Glen Johnson’s tackle was worse than Vincent Kompany’s challenge
Sharethematch.com ambassador Andy Gray on why debate is still such an important part of modern-day football
The Glen Johnson tackle, in my opinion, was worse than the Vincent Kompany tackle against Nani that earned him a red card, even though the Liverpool defender didn’t even get a foul given against him.
I know Glen won the ball and I know he didn’t make contact with the player – but he did all the things you shouldn’t do if you don’t want to get sent off.
He left the ground, he was airborne and out of control, it was two-footed and it was potentially dangerous. He won the ball, of course, but it was a classic example of a two-footed and dangerous tackle.
The fact that he didn’t make contact with Joleon Lescott has convinced the referee to not bring him up on it and that sort of benefit of the doubt is not something that Kompany got.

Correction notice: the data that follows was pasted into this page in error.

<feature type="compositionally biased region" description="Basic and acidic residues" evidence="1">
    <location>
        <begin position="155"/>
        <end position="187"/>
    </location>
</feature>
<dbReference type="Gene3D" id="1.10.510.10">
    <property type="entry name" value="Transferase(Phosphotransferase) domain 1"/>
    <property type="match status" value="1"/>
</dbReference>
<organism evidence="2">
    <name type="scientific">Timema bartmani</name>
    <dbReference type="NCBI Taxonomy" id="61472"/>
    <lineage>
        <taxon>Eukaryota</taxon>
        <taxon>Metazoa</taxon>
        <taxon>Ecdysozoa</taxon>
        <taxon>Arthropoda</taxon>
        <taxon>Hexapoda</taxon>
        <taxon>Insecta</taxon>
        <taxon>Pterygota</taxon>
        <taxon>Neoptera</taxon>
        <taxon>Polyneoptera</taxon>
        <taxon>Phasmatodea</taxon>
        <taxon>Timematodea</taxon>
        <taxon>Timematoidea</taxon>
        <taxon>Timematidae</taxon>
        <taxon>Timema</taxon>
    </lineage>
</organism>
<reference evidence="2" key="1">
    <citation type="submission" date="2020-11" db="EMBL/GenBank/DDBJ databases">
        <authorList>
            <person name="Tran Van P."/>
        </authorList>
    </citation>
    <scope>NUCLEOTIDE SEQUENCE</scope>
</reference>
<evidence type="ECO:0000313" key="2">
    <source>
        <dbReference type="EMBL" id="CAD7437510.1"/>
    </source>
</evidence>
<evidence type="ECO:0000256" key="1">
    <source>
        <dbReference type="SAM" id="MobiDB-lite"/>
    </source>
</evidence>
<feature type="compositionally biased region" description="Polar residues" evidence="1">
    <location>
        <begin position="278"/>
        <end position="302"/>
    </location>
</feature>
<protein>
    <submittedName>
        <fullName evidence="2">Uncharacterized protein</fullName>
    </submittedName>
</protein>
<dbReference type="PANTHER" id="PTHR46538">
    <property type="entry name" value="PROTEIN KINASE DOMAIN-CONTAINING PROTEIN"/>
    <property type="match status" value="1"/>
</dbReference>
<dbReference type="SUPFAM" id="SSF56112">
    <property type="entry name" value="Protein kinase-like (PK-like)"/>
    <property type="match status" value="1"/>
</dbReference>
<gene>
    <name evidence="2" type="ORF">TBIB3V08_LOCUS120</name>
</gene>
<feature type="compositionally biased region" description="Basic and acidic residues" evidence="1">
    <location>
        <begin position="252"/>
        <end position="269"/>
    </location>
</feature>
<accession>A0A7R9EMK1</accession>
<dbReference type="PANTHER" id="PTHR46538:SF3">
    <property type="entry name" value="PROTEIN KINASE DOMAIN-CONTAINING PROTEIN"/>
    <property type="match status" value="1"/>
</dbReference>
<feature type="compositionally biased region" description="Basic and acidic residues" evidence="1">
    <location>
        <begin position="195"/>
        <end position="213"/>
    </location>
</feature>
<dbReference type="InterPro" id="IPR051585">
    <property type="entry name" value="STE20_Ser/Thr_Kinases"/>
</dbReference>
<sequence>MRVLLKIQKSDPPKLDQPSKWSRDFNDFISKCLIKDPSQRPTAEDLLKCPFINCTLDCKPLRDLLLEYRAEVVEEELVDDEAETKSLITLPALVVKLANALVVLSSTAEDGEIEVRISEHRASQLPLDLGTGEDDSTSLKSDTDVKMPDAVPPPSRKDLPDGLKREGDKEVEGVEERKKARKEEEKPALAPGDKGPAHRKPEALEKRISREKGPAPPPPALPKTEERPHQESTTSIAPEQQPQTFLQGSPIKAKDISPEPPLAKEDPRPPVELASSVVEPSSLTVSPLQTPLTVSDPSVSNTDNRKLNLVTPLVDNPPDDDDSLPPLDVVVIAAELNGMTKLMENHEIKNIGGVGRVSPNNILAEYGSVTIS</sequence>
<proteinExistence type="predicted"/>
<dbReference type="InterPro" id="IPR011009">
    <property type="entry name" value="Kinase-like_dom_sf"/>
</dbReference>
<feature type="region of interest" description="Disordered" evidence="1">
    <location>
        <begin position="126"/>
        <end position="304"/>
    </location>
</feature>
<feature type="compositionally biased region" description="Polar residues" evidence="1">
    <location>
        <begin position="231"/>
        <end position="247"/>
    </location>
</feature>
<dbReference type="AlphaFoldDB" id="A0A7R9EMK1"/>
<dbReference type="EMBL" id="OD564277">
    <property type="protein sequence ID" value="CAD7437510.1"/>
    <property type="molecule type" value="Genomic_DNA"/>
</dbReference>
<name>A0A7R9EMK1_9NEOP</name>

We can analyse both incidents – and for someone who has done it for 20 years I know what that it is like. But the one thing we must not do is let this game get so clinically correct that there are no debates.
Opinion is what keeps this game going. If we didn’t have opinion then this game wouldn’t be any different to any other – and that is something we must avoid.
Football is not black or white – it is not like tennis, cricket or any other sport ““ it has debate, it has opinion and that is what makes it great.
Yes, we want consistency from referees but we have to be careful that we don’t lose what makes this game great. We can’t analyse every incident to the nth degree, so I would warn against overusing or getting carried away with cameras.
I do think that the game would benefit from goal-line technology because whether there is a goal or not is obviously very important.
But for tackles and for challenges, leave it to the referee.
If he gets it wrong we should just accept it and move on. We can debate it and offer our own opinion but the referees are there for a reason.
The game is all about debate and opinion and even referees have different interpretations, so let them get on with it.
I don’t want these two incidents to make us question every event because if we do, that’ll be when we lose what the game of football is all about.